Early, in the book, DB misuses the technical term “comparative advantage” the way smart but inattentive undergrads will do routinely. It’s mildly disturbing because he did not have to use those words at all. I suspect he chose them in an attempt to impart a fragment of scholarly authority to his (good) journalistic text. At one point, DB states that cheap imports from England had reduced Egyptian (manufacturing) productivity. More on this below, but first, a digression.
The general theme illustrate here is familiar in left-wing narratives of anything pertaining to the missing economic development of underdeveloped areas of the world: It’s not their fault, Western capitalism stopped them from developing, even forced them back. (It’s called: Teoria de la dependencia, in Spanish.) The idea is plausible but it lacks rigorous support. It’s not backed by empirical research that could and should have been performed years ago. I know that absence of evidence is not evidence of absence but still, if it had been one of my favorite ideas, I would have managed to do the supporting empirical research. Yet, this narrative has its own prestigious intellectual pedigree including a beautiful, thoroughly annotated book by Immanuel Wallerstein, published in 1974 (The Modern World System: Capitalist Agriculture….) It’s a book worth reading although it’s mostly wrong in its conclusions, I think. Its main thesis – that economic exchanges with more developed, capitalist countries – actually caused underdevelopment in poorer countries -was forcefully invalidated in the 80s and 70s by American quantitative researchers, including myself. (Ask.) The same idea was picked up powerfully by Ghandi, incidentally. End of digression.
Back to my main thread (that concerns economic literacy). I have turned DB’s statement in my mind every which way, and I can’t figure any mechanism by which their simple availability, even direct competition from foreign products would negatively affect indigenous productivity. The best I can do is these two basic ideas. First, the direct competition of imports motivates indigenous producers to improve their own products or to make them cheaper. Second the competition of imports results in the elimination of the weakest indigenous producers. With both processes, indigenous productivity is improved, not decreased as DB would have it. He confuses productivity and production, I think. This is not a small mistake, for a journalist, in particular, who is supposed to care about words. Beyond ignorance of economics, this mistake demonstrates either poor logic or a lack of attention. In subtle ways, it undermines my willingness to follow DB in areas with which I am myself unfamiliar. I also wonder why his editor did not catch it. Same destructive effect on my level of trust.
Something is missing from the book. After the failure to enlighten the Muslim countries he examines, DB should have gone one step further and ask the obvious. He should have engaged in the serious examination of the possibility that the deep beliefs of Islam, explicitly embodied in its Scriptures, are an obstacles to the reign of reason above and beyond the usually conservative influence of religious authorities (the ulemas). Also missing is the possibility that a habitually rudimentary understanding of Islam among Muslims (See Delacroix, cited above) fails to provide a foundation for the exercise of the individual judgment that is, I think, at the heart of the Enlightenment. I am tempted to add that DB would have profited by reading V.S. Naipaul’s devastating, pitiless, and somber but fairly prophetic 1981 book, Among the Believers: an Islamic Journey. Naipaul, after all, is not one of those esoteric Delacroix finds, as you might rightly fear; he is a Nobel Prize winner. If nothing else, DB could have countered the dire tales about real Islam at ground level Naipaul tells. I hesitate because there are two valid schools of thought on how to analyze history. One requires that the historian ignores as much as is humanly possible what he knows of today when writing about yesterday. The second recommends that the understanding of today should be forcefully applied to an understanding of yesterday. There are merits to both. DB leans to the first school.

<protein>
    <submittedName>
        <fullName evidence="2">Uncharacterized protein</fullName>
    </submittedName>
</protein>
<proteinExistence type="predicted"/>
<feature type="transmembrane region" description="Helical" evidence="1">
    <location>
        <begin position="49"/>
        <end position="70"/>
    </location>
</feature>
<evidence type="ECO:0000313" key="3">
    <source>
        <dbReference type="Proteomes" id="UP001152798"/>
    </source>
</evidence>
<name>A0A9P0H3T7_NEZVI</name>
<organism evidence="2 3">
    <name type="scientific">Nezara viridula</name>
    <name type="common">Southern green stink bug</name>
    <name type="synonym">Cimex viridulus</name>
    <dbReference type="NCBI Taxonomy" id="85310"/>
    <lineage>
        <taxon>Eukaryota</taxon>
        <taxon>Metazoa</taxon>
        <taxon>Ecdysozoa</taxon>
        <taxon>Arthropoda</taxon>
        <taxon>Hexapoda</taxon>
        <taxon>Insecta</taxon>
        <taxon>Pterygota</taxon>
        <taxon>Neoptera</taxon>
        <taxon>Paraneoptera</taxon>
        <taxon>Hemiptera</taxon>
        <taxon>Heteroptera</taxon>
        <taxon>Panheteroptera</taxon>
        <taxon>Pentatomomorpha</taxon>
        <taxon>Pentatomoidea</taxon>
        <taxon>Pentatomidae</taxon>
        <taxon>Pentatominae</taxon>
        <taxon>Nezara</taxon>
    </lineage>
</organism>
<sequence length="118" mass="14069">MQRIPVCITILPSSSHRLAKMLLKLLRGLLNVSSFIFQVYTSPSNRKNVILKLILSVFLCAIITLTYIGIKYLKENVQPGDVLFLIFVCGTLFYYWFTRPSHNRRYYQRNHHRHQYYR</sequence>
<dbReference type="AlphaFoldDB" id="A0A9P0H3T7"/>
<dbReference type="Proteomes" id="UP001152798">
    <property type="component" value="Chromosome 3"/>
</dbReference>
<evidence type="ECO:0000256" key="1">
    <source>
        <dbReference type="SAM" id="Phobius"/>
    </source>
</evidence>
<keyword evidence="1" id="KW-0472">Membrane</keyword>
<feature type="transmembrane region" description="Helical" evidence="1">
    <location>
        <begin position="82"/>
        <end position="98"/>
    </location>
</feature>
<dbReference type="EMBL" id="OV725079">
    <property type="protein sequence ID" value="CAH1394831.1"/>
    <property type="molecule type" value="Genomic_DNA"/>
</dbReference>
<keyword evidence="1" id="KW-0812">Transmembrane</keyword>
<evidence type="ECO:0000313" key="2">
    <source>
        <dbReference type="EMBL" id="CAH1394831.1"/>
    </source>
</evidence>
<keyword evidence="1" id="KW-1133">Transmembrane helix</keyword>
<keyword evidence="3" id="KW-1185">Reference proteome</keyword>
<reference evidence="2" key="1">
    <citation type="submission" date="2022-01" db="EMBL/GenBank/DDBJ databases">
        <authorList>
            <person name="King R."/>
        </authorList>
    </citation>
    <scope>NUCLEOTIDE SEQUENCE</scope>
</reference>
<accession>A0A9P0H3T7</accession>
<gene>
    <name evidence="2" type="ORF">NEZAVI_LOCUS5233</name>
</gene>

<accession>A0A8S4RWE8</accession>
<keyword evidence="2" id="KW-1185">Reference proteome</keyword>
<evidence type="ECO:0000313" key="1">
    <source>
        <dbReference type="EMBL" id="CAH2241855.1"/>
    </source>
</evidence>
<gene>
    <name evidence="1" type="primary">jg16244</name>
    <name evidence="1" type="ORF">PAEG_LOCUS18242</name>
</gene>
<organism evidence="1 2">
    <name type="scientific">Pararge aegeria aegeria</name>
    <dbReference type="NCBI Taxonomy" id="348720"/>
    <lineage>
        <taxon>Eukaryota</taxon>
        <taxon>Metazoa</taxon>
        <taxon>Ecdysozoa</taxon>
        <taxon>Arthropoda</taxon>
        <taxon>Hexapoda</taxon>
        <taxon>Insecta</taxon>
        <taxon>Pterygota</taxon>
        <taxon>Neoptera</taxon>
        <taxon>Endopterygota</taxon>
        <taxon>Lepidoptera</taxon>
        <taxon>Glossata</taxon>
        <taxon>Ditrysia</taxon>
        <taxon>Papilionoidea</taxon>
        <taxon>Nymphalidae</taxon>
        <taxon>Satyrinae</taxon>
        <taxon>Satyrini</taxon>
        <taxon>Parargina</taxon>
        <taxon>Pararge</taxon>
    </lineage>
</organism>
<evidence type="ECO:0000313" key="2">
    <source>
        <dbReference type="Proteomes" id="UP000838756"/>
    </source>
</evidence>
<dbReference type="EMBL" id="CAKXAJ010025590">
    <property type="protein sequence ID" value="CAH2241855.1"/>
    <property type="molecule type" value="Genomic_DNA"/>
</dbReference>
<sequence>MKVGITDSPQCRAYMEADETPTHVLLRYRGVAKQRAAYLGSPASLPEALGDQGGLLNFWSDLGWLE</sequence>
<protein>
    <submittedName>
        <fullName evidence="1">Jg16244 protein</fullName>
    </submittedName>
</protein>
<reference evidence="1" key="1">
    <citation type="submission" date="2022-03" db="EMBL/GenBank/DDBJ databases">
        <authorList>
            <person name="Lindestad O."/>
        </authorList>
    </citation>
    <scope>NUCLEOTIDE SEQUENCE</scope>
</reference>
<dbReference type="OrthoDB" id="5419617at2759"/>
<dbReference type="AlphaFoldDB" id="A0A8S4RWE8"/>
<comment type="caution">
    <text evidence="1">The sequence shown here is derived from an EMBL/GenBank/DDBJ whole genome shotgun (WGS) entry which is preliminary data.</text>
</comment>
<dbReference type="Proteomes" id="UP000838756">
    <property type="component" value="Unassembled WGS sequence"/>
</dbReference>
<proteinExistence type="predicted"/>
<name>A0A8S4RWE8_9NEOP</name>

The book is carefully and copiously referenced. From its bibliography, I deduce that DB has a command of French (in addition to English, of course). He may be able to read Farsi; it’s not obvious although he references Farsi-language sources (in Roman alphabet transliterations). He may speak that language to some extent because he was a correspondent in in Tehran for I don’t know how long. He is married to an Iranian woman (which has some unspoken consequences; see below). I noticed no sources in Turkish nor in Arabic. This is problematic, of course. This book is thus largely based on the observations of Western visitors and on translations from English and French.